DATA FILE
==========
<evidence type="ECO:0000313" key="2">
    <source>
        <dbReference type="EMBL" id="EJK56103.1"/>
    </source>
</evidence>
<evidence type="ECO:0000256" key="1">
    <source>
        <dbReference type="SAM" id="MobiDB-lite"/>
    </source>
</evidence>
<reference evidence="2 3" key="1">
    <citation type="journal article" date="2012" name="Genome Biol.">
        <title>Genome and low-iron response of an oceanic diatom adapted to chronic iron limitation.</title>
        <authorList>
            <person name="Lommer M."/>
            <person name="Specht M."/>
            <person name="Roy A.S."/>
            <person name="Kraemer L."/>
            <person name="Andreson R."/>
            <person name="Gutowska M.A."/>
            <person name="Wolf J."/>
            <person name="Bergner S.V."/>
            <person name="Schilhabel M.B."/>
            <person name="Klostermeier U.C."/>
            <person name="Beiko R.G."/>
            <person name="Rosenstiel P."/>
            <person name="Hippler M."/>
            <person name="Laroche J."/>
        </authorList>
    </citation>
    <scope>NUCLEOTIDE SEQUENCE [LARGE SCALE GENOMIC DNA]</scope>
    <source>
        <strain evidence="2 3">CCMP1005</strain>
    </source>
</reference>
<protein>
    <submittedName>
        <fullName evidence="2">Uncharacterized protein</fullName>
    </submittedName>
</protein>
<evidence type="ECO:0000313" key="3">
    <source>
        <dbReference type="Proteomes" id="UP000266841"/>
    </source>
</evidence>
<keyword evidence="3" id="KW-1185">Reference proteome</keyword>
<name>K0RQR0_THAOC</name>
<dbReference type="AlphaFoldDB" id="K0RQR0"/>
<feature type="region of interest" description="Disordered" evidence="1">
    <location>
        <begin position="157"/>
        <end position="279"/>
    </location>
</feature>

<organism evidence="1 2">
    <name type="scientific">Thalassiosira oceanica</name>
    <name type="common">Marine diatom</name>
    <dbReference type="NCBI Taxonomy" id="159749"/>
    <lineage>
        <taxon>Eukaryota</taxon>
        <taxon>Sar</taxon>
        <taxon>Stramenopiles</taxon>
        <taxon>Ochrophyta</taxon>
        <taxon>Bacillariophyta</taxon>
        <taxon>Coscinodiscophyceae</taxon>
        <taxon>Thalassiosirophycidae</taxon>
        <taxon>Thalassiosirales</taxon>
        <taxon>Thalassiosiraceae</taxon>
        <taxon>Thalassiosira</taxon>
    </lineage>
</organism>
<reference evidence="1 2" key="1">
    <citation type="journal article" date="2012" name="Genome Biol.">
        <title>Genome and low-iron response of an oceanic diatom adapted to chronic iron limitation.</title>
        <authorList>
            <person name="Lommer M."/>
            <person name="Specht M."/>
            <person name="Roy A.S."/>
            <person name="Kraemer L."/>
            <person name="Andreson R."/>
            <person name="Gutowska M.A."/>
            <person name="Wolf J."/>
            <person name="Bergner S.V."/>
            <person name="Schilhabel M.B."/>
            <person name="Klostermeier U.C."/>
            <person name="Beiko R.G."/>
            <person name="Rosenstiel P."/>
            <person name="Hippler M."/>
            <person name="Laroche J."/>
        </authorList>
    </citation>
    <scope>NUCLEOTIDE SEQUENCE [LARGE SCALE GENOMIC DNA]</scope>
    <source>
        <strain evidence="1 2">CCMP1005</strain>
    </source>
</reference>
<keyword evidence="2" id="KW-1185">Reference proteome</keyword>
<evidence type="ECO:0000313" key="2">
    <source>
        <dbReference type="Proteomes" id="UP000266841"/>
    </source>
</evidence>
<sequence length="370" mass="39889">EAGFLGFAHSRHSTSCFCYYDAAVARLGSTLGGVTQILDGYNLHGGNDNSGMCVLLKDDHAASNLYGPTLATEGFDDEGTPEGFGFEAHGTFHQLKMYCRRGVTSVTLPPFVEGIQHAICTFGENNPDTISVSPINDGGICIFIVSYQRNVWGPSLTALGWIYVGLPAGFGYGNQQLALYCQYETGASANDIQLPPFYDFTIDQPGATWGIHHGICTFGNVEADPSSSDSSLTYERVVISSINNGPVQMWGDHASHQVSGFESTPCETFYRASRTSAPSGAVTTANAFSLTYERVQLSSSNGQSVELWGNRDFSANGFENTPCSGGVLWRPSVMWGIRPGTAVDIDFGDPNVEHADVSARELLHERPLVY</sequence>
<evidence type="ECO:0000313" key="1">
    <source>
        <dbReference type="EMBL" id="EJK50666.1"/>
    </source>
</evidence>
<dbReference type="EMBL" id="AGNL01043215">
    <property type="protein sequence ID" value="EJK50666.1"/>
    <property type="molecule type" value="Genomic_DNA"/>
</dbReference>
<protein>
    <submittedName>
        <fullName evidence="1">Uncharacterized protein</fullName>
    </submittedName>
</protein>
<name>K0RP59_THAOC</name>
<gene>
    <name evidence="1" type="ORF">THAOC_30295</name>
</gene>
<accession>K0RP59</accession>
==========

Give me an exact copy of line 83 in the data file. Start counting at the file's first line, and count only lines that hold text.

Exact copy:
            <person name="Bergner S.V."/>